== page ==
This relationship is still very new and we are still finding out more about each other, so I don’t want to jump to early conclusions. I don’t want it to be like when you find a seemingly suitable partner and it’s all rosy until you find out she snores like a old dock worker. Will this geometry work for me day to day? Only time will tell.

They say that you should never judge a book by it’s cover, but who reads a book with a boring cover? The Pole certainly does not look boring, it’s like nothing else I have ever ridden. As I built it I worried that it may feel crazy, it’s so long I did not even have to cut down the rear gear cable! However, as soon as I hoped on board it all felt pretty balanced. Yes it is wildly long for sure, far longer than anything else on the market, but the steep seat angle means the reach feels natural and comfortable. With 456 mm chainstays you are certainly aware that there is more bike behind you, but the effects were not as I expected.

The steep seat angle and comfortable reach result in a grip rich climb.


I have to admit to being a bit dubious about our relationship here, with such a long front centre and steep head angle, surely the Pole would punch uphill with the accuracy of a floppy eel. I needn’t have worried, the very central riding position and long chainstay keeps plenty of weight on the front wheel and there is little flip-flop or hunting from the wheel, no doubt influenced by the trail-reducing 51 mm offset of the Ohlins fork. The steep 77.5 degree seat angle feels brutally efficient under power too, you sit high over the bottom bracket rather than in the back of the bike and you feel that all your power goes into forward momentum rather than that ‘pushing the bike’ feeling you get with some bikes on steep climbs. The long wheelbase also seems to help with traction, and early testing has revealed that you can tractor up surprisingly rough terrain with ease. Simple physics dictate that a 1314 mm wheelbase needs more space to negotiate uphill switchbacks, but they don’t feature much in my winch and plummet riding so it’s no big deal.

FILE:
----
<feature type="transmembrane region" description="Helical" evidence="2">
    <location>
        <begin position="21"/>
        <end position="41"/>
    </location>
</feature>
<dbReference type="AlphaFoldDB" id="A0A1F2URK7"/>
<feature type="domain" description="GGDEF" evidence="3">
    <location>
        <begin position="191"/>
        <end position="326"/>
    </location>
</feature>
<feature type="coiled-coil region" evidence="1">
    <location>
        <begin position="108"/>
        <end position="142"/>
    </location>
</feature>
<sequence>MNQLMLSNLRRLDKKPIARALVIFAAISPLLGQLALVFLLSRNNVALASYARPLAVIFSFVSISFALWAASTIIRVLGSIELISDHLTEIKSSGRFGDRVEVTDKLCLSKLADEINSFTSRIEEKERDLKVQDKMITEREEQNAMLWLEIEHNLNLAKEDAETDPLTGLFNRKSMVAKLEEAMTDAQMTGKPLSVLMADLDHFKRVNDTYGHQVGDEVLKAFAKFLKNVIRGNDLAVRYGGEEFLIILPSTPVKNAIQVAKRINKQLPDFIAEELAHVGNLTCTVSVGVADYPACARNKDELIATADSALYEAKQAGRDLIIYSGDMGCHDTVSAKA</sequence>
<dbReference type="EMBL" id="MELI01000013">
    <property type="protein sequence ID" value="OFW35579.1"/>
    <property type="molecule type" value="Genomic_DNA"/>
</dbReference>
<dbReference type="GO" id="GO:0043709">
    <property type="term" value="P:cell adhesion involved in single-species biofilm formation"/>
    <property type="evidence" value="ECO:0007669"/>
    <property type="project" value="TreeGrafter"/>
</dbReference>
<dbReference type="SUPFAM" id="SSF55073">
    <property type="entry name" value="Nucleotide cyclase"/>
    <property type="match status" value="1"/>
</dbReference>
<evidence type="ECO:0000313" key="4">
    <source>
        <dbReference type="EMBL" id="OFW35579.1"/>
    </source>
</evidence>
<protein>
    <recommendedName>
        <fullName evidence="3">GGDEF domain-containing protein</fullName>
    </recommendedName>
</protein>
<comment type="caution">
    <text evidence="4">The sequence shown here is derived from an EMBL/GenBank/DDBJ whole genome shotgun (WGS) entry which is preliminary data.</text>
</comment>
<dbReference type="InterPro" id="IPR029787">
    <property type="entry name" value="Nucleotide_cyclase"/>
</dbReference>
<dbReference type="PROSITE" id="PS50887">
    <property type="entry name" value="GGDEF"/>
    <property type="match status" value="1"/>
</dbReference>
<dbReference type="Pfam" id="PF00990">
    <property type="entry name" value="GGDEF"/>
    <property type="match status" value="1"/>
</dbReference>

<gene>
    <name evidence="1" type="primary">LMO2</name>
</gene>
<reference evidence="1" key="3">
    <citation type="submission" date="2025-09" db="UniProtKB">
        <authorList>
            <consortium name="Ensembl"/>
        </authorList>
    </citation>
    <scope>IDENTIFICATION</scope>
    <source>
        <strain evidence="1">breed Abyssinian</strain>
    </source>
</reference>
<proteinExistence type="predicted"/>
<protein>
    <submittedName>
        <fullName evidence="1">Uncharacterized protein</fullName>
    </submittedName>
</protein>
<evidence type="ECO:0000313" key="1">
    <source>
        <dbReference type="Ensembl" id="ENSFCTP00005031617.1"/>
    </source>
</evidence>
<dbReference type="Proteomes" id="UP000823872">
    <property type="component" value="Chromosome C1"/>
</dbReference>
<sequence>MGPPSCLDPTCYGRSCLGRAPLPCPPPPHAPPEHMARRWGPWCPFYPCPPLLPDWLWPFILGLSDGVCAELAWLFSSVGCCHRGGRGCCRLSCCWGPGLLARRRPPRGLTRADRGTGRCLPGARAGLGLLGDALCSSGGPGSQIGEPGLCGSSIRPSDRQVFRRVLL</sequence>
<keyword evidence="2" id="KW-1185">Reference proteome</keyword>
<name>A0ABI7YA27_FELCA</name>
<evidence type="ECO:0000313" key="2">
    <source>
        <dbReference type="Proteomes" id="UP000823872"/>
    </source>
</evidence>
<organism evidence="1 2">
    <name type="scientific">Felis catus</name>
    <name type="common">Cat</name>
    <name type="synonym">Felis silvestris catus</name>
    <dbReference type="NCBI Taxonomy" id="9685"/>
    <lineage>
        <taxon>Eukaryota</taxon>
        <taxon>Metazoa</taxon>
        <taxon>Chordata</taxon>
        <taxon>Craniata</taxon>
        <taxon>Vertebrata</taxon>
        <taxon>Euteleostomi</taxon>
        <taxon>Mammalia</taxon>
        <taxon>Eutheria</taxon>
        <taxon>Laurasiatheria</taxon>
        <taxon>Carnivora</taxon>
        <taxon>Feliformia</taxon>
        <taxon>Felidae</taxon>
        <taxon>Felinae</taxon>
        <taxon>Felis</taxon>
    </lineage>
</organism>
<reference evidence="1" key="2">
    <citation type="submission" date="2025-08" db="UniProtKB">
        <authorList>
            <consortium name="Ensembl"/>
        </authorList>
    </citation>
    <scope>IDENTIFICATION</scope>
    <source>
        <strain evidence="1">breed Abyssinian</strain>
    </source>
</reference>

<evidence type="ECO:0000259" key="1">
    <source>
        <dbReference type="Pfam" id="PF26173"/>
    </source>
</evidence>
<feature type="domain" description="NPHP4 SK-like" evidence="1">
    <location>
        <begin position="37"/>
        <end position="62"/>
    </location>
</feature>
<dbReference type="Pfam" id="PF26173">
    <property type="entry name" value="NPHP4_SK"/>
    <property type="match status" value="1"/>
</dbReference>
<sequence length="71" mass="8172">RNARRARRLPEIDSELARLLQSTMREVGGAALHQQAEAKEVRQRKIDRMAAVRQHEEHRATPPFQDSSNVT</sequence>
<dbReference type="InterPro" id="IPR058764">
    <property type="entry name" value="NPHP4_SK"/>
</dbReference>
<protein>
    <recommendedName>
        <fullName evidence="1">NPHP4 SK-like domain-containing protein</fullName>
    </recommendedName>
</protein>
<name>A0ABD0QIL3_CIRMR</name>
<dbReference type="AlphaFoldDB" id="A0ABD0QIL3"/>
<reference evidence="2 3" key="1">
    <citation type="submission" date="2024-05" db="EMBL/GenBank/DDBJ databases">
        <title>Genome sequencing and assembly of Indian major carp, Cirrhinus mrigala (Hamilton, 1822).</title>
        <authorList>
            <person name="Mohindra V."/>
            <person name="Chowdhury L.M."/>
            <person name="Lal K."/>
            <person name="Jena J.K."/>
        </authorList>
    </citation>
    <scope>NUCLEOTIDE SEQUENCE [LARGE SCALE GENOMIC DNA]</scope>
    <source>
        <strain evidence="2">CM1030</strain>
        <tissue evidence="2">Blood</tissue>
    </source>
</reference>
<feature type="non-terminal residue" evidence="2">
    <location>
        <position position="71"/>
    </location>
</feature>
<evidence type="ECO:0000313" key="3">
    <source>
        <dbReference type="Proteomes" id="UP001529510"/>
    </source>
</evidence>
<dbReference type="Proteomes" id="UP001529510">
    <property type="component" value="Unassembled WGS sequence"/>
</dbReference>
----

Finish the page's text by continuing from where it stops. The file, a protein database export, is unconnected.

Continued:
Steep and deep, the bike will get lots of action on rowdy trails.
Dare I go as fast as the Pole seems to want to make me go? It will certainly make the crashes faster that’s for sure.


With DH bike geometry, I guessed that this is where the bike would be strong, and first impressions here are very good. Despite being hugely long, it doesn’t feel lazy into the turns and carves steep turns with ease. An unexpected bonus is that the long wheelbase gives you much more room to move inside the bike, perfect for when you have to throw some theatrical shapes, and the long chainstays help keep the front wheel weighted without having to hang out over the bar. For sure it will probably be rubbish at super tight switchbacks, you know the sort where you have to hop the rear round, but for me super slow speed switchbacks make up about 0.00001% of my riding, what’s more important is how it handles fast hard turns. There is still a lot of setup to do, bar height, fork compression and tyre pressures, and I have not run it against a stopwatch yet, but at the moment it feels fast, very fast, but hugely composed and stable, like it’s just ticking over. It will be interesting to see how it feels on faster trails. I just need to figure out if I want to go as fast as the bike seems to want me to go!

Coming next….. The next installment of the #thegeometryaffair will deal with setup and timed runs against a more conventional bike. You can follow the build and behind the scenes testing of this bike through the season using the #thegeometryaffair tag on instagram. Check out Part 2 of the #TheGeometryAffair here

For more information about the Pole head to

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